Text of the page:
Unpacking Peggy McIntosh

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About a year and a half ago, I wrote one of my favorite pieces in the history of this blog – Unpacking the Invisible NPR Tote Bag, which spelled out the ideal of “Urban Progressive Privilege.

I described the phenomenon if “Urban Progressive Privilege” by tracing a line from the document from which the term “White Privilege” sprang – Unpacking the Invisible Knapsackby one Peggy McIntosh:

Urban Progressive Privilege is like an invisible weightless NPR tote bag of special permissions, immunities, secret handshakes, Whole Foods gift cards, a virtual echo chamber accompanying everyone who has that privilege, filtering out almost all cognitive dissonance about political, social or moral questions, and a virtual “cone of silence” immunizing them from liability for anything they say or do that contradicts the group’s stated principles. As we in Human studies work to reveal Urban Progressive Privilege and ask urban progressives to become aware of their power, so one who writes about havingUrban Progressive Privilege must ask, “having described it, what will I do to lessen or end it?”

It was, to a degree, satire – and, like a lot of satire, it was simultaneously journalism. Privilege does exist in our society – but social, economic, educational and geographic class at the end of the day count for (I’ll be charitable) every bit as much as race. Can anyone say that Clarence Thomas is held in lower regard (by people other than Ryan Winkler, anyway) than John Roberts?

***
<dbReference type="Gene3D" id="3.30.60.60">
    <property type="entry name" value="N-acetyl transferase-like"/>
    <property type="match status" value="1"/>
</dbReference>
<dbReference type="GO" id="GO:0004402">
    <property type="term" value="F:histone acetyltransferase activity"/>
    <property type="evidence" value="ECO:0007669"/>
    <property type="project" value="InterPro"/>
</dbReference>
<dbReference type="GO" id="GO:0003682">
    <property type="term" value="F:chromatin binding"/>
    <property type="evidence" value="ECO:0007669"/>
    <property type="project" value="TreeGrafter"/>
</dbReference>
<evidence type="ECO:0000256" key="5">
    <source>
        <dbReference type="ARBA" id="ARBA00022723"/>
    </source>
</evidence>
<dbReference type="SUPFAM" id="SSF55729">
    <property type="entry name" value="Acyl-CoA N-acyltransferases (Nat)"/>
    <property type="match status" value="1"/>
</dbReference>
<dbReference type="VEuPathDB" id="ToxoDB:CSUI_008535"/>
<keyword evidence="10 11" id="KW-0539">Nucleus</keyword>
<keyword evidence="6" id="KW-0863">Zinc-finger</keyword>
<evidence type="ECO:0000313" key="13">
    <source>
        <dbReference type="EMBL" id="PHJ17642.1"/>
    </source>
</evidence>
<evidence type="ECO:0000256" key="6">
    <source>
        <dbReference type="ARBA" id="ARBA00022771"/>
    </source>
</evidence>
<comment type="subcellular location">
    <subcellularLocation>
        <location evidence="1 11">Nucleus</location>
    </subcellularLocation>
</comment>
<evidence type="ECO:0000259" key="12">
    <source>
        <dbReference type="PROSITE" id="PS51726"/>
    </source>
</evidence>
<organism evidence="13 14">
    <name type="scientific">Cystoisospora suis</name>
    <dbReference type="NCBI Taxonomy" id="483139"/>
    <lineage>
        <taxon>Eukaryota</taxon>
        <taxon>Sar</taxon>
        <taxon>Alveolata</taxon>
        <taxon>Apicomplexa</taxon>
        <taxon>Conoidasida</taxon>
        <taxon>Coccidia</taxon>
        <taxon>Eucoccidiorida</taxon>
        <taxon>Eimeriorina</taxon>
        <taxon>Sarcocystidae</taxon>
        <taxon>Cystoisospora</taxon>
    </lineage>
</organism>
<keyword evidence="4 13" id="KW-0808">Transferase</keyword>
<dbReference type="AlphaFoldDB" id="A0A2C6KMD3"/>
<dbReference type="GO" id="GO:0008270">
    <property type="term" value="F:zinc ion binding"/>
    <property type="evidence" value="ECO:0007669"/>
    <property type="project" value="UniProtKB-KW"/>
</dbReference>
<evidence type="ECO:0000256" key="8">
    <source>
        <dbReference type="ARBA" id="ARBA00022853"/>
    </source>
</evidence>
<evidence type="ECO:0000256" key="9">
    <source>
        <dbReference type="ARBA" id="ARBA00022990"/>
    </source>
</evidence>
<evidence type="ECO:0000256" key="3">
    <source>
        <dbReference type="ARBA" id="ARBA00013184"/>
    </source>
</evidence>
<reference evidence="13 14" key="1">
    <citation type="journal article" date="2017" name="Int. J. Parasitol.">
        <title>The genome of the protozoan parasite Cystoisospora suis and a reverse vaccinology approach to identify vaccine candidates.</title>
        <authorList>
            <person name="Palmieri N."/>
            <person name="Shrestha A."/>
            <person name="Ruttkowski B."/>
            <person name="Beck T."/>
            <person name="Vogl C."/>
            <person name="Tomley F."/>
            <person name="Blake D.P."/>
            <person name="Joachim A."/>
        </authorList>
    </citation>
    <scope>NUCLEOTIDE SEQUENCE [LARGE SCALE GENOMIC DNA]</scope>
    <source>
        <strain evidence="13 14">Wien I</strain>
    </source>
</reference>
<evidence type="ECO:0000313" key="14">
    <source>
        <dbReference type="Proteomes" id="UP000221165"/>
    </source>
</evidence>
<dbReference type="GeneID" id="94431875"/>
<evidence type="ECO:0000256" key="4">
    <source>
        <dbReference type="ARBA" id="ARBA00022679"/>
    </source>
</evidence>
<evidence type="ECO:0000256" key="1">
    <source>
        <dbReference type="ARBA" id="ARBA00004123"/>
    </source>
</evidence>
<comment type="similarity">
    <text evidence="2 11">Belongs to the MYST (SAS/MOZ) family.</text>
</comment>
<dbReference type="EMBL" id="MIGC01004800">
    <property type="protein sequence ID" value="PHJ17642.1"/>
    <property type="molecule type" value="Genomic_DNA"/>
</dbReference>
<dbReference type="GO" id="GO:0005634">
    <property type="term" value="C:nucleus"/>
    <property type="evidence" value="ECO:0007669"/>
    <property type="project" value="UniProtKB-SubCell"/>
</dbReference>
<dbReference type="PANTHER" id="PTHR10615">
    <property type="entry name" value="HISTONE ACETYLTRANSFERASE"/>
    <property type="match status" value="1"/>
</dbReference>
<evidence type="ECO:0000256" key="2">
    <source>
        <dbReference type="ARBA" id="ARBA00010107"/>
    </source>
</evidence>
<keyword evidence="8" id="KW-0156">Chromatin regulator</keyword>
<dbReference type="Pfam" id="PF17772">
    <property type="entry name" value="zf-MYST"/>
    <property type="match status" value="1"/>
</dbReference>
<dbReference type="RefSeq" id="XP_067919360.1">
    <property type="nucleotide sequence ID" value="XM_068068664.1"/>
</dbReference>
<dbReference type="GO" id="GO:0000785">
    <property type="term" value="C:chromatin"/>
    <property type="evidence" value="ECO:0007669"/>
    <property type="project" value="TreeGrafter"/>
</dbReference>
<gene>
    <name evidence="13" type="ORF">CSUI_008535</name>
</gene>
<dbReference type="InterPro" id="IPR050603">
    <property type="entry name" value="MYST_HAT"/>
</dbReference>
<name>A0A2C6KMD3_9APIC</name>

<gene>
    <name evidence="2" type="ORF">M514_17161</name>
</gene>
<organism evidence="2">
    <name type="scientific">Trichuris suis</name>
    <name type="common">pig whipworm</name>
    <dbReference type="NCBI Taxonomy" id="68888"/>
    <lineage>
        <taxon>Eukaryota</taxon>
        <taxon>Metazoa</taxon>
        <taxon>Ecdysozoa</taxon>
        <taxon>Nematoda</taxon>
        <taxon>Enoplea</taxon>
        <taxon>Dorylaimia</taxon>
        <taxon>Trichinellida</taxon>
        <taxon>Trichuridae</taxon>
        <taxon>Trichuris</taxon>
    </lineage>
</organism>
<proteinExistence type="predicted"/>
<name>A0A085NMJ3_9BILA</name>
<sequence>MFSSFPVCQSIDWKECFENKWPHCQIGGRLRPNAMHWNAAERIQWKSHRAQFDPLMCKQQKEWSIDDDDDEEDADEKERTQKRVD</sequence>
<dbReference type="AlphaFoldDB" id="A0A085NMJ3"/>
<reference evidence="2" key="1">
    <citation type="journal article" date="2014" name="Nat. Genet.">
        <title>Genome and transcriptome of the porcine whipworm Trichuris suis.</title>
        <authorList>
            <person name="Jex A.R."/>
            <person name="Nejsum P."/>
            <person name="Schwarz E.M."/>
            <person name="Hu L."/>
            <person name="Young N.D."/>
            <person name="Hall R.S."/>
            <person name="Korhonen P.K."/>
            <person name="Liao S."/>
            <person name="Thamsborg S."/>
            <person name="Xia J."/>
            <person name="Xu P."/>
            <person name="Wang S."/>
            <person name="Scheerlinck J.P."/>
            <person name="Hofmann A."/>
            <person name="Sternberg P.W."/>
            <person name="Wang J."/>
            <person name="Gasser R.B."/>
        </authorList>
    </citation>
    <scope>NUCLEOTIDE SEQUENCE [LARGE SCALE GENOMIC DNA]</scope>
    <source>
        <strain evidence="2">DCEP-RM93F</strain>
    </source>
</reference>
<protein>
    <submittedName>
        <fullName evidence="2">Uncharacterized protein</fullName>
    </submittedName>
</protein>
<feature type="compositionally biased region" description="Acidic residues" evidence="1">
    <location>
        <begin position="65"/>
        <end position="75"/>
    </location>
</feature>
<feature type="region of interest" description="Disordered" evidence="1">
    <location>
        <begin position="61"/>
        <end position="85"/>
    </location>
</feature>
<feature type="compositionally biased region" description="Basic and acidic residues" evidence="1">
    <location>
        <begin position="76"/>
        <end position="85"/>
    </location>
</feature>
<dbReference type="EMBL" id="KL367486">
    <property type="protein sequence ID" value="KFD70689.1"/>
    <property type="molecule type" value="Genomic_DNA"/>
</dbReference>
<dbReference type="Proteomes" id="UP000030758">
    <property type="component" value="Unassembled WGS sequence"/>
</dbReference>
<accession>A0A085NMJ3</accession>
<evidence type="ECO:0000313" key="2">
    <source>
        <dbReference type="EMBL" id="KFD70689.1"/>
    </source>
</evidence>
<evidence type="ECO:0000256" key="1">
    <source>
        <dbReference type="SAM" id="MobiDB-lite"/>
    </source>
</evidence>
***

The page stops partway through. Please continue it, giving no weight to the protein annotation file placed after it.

I wrote the piece originally because the ideal that “whiteness” – whatever that means, as if a “race” that simultaneously includes Norwegians and Armenians, Slavs and Spaniards, has any actual ethnic meaning – conveys so much privilege by itself that a white house painter in Spooner Wisconsin has social, cultural, financial and legal advantage over Oprah Winfrey or Sarah Jeong is so comically absurd.

So absurd, I thought, that it had to have been written by someone who was so detached by class privilege that they hadn’t the foggiest idea what life was like outside of their class bubble.

Lo and behold, I was right.

William Ray digs into Peggy McIntosh’s knapsack in this brightly illuminating piece in Quillette.

When I say “I was right” – well, I was being modest:

Peggy McIntosh was born Elisabeth Vance Means in 1934. She grew up in Summit, New Jersey where the median income is quadruple the American national average—that is to say that half the incomes there are more than four times the national average, some of them substantially so. McIntosh’s father was Winthrop J. Means, the head of Bell Laboratories electronic switching department during the late 1950s. At that time, Bell Labs were the world leaders in the nascent digital computing revolution. Means personally held—and sold patents on—many very lucrative technologies, including early magnetic Gyro-compass equipment (U.S. Patent #US2615961A) which now helps to guide nuclear missiles and commercial jets, and which keeps satellites in place so you can navigate with your phone and communicate with your Uber driver. Means is also recorded as the inventor of a patent held by Nokia Bell in 1959 known as the Information Storage Arrangement. This device is the direct progenitor of ROM computer memory, and is cited in the latter’s patent filed in 1965 for IBM. So, long before Peggy McIntosh wrote her paper, her family was already having an outsized effect on Western culture.